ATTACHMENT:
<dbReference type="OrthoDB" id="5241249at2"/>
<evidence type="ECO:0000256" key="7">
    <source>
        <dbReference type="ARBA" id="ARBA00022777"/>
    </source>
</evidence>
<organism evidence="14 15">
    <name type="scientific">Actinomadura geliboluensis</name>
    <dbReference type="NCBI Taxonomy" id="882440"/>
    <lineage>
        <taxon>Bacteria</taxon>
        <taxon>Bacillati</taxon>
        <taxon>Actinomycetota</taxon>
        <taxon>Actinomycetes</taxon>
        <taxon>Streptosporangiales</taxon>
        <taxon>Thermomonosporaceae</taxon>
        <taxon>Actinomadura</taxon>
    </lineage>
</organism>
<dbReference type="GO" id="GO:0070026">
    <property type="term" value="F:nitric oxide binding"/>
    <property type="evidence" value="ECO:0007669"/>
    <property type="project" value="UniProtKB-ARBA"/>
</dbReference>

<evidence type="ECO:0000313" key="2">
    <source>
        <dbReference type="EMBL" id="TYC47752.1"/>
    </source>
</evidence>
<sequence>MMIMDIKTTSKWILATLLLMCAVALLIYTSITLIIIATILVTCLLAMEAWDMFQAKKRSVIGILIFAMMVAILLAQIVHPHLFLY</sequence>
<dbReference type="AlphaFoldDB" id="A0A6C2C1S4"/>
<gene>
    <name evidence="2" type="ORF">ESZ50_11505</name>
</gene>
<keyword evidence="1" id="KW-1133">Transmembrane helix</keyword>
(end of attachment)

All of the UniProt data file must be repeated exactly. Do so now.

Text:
<dbReference type="OrthoDB" id="5241249at2"/>
<evidence type="ECO:0000256" key="7">
    <source>
        <dbReference type="ARBA" id="ARBA00022777"/>
    </source>
</evidence>
<organism evidence="14 15">
    <name type="scientific">Actinomadura geliboluensis</name>
    <dbReference type="NCBI Taxonomy" id="882440"/>
    <lineage>
        <taxon>Bacteria</taxon>
        <taxon>Bacillati</taxon>
        <taxon>Actinomycetota</taxon>
        <taxon>Actinomycetes</taxon>
        <taxon>Streptosporangiales</taxon>
        <taxon>Thermomonosporaceae</taxon>
        <taxon>Actinomadura</taxon>
    </lineage>
</organism>
<dbReference type="GO" id="GO:0070026">
    <property type="term" value="F:nitric oxide binding"/>
    <property type="evidence" value="ECO:0007669"/>
    <property type="project" value="UniProtKB-ARBA"/>
</dbReference>

<evidence type="ECO:0000313" key="2">
    <source>
        <dbReference type="EMBL" id="TYC47752.1"/>
    </source>
</evidence>
<sequence>MMIMDIKTTSKWILATLLLMCAVALLIYTSITLIIIATILVTCLLAMEAWDMFQAKKRSVIGILIFAMMVAILLAQIVHPHLFLY</sequence>
<dbReference type="AlphaFoldDB" id="A0A6C2C1S4"/>
<gene>
    <name evidence="2" type="ORF">ESZ50_11505</name>
</gene>
<keyword evidence="1" id="KW-1133">Transmembrane helix</keyword>